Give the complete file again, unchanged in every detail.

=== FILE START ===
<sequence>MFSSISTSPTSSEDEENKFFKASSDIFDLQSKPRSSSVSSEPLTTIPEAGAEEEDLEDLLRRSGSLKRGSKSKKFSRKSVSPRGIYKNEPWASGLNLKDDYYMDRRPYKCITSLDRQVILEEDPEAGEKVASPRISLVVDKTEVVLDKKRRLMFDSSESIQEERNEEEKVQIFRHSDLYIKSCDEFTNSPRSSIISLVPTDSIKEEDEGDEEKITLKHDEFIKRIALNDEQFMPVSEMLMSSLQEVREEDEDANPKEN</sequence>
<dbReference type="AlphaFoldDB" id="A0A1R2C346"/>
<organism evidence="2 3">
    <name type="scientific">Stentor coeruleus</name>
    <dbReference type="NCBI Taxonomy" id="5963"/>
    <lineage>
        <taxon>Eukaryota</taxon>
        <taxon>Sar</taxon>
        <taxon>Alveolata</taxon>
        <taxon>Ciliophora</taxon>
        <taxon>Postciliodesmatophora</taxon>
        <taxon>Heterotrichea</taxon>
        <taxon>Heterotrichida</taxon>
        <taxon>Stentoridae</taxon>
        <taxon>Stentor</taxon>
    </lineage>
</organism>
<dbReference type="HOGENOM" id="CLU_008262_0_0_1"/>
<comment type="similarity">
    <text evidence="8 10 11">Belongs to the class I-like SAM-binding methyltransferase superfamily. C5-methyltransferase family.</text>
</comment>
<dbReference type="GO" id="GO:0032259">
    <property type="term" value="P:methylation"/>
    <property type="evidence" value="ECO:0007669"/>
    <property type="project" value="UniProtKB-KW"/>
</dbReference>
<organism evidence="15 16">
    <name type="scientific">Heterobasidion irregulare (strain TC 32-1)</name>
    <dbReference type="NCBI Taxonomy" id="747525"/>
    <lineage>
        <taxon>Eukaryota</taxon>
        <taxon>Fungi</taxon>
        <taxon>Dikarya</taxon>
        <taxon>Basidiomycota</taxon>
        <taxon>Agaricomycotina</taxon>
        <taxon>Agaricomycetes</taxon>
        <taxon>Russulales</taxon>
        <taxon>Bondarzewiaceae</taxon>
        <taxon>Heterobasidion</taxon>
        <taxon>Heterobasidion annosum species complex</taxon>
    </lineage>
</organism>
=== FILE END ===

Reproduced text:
<sequence>MFSSISTSPTSSEDEENKFFKASSDIFDLQSKPRSSSVSSEPLTTIPEAGAEEEDLEDLLRRSGSLKRGSKSKKFSRKSVSPRGIYKNEPWASGLNLKDDYYMDRRPYKCITSLDRQVILEEDPEAGEKVASPRISLVVDKTEVVLDKKRRLMFDSSESIQEERNEEEKVQIFRHSDLYIKSCDEFTNSPRSSIISLVPTDSIKEEDEGDEEKITLKHDEFIKRIALNDEQFMPVSEMLMSSLQEVREEDEDANPKEN</sequence>
<dbReference type="AlphaFoldDB" id="A0A1R2C346"/>
<organism evidence="2 3">
    <name type="scientific">Stentor coeruleus</name>
    <dbReference type="NCBI Taxonomy" id="5963"/>
    <lineage>
        <taxon>Eukaryota</taxon>
        <taxon>Sar</taxon>
        <taxon>Alveolata</taxon>
        <taxon>Ciliophora</taxon>
        <taxon>Postciliodesmatophora</taxon>
        <taxon>Heterotrichea</taxon>
        <taxon>Heterotrichida</taxon>
        <taxon>Stentoridae</taxon>
        <taxon>Stentor</taxon>
    </lineage>
</organism>
<dbReference type="HOGENOM" id="CLU_008262_0_0_1"/>
<comment type="similarity">
    <text evidence="8 10 11">Belongs to the class I-like SAM-binding methyltransferase superfamily. C5-methyltransferase family.</text>
</comment>
<dbReference type="GO" id="GO:0032259">
    <property type="term" value="P:methylation"/>
    <property type="evidence" value="ECO:0007669"/>
    <property type="project" value="UniProtKB-KW"/>
</dbReference>
<organism evidence="15 16">
    <name type="scientific">Heterobasidion irregulare (strain TC 32-1)</name>
    <dbReference type="NCBI Taxonomy" id="747525"/>
    <lineage>
        <taxon>Eukaryota</taxon>
        <taxon>Fungi</taxon>
        <taxon>Dikarya</taxon>
        <taxon>Basidiomycota</taxon>
        <taxon>Agaricomycotina</taxon>
        <taxon>Agaricomycetes</taxon>
        <taxon>Russulales</taxon>
        <taxon>Bondarzewiaceae</taxon>
        <taxon>Heterobasidion</taxon>
        <taxon>Heterobasidion annosum species complex</taxon>
    </lineage>
</organism>